However, it was too late and too mind numbing for the band to get it right. Everything had already been booked for the next two years including a tour in Brazil. It would have to wait to be fixed. The album was going to be released.
The Remix Experiment
In 2009, I started getting into long distance bike riding. I would often add the leadoff track, “One Little Victory,” as well as other songs from Vapor Trails to my iPod because I truly believed them to be great songs despite the mix and master. I was doing some surfing on iTunes and found 2 remixed versions of songs from the album on a compilation album entitled, Retrospective 3. The sounds were unbelievable. The music ebbed and flowed. The distortion was gone. The listener could now hear the individual textures of each instrument. They did not blend together. They stood alone.
Many fans were ecstatic! The band loved the remixes done by Richard Chycki, too! In interviews, Geddy began talking about remixing the whole album at some point. He stated:
“It’s a terrible feeling that, due to lack of objectivity, you let an imperfect piece of work get out there […] but the songs are very strong and people really responded to the record and people were welcoming us back. The sonic defects of it got lost in the excitement of the band’s return to functionality. It’s always been a bee in my bonnet.”
Vapor Trails 2
To over see the whole remix in 2011, the band hired Tool producer David Bottrill. Lee and Lifeson would put in their two cents about the remix while the band was on the Clockwork Angels Tour. Lee explained how Bottrill worked and the process:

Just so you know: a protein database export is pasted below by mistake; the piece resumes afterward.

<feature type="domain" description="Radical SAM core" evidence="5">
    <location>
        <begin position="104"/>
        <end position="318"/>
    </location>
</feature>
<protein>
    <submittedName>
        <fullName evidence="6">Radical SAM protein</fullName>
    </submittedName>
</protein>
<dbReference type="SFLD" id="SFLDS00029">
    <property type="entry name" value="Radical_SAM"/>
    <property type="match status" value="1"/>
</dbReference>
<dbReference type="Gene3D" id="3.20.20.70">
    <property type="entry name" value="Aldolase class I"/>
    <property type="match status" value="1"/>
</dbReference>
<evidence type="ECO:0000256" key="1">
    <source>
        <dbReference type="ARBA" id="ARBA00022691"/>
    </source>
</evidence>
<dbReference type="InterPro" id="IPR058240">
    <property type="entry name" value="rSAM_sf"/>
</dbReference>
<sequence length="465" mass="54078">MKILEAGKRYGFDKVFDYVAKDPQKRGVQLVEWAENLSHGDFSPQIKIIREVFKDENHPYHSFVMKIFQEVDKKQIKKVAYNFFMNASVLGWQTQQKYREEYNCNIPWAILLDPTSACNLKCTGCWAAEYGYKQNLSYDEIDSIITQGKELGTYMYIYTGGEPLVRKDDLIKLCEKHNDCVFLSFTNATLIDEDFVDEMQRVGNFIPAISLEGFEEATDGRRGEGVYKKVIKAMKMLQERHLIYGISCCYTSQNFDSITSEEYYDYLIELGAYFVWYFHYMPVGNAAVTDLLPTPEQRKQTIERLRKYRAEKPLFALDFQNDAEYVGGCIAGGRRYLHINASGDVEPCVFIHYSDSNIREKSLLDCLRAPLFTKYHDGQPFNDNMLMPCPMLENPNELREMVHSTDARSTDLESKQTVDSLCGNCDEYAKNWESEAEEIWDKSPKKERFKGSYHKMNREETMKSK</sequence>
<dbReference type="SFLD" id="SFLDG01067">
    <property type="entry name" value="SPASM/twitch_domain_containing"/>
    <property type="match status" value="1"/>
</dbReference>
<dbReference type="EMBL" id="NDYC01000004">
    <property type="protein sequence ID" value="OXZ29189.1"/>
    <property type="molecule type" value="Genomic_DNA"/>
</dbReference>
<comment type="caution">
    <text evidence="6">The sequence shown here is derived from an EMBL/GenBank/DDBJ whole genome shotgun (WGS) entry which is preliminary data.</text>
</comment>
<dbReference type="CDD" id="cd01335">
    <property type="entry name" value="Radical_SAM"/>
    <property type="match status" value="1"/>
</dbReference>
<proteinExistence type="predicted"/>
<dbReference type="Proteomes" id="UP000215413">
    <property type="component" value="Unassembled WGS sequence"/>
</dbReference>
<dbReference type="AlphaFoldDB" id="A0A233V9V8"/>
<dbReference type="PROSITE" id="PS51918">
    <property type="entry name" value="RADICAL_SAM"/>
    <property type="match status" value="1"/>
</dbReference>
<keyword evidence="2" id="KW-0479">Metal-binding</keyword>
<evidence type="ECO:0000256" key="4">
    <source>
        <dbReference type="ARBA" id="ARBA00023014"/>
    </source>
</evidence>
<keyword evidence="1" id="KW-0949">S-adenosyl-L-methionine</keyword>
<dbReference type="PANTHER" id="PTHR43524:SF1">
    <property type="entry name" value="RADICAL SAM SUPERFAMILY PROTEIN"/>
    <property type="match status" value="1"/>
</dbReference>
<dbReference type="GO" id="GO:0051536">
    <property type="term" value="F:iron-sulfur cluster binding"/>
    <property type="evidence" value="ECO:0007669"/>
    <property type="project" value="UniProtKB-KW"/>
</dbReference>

“He understood what it should sound like so I’m very pleased with the end result. I think he’s finally brought some completion and some justice to some of those songs we’d put so much of our heart and soul into.”
On the band’s website, Lee added upon the release of the remix:
Vapor Trails was an album made under difficult and emotional circumstances – sort of like Rush learning how to be Rush again – and as a result, mistakes were made that we have longed to correct. David Bottrill’s remixes have finally brought some justice and clarity to this deserving body of our work. Every song has been given a new life, from the fire of ‘One Little Victory,’ ‘Secret Touch,’ and ‘Ceiling Unlimited’ to the melodic musicality of ‘Sweet Miracle’ and ‘How It Is’… these songs have been redeemed. Thank you David!”
Overall, I think the remixes do justice to most of the songs. I can now hear little parts I never heard before. The are little guitar parts, an array of acoustic guitars, mini-solos, vocal harmonies, but most of all I hear separation between the instruments. It is quite staggering to sit and listen to songs you thought you knew. At times, I find myself feeling like I am listening to a new album. On the initial track, I counted four distinct (electric and acoustic) guitar sounds playing at one time along with the flange on Neil’s snare, too, which I had never heard before. It is a great sonic treasure for me!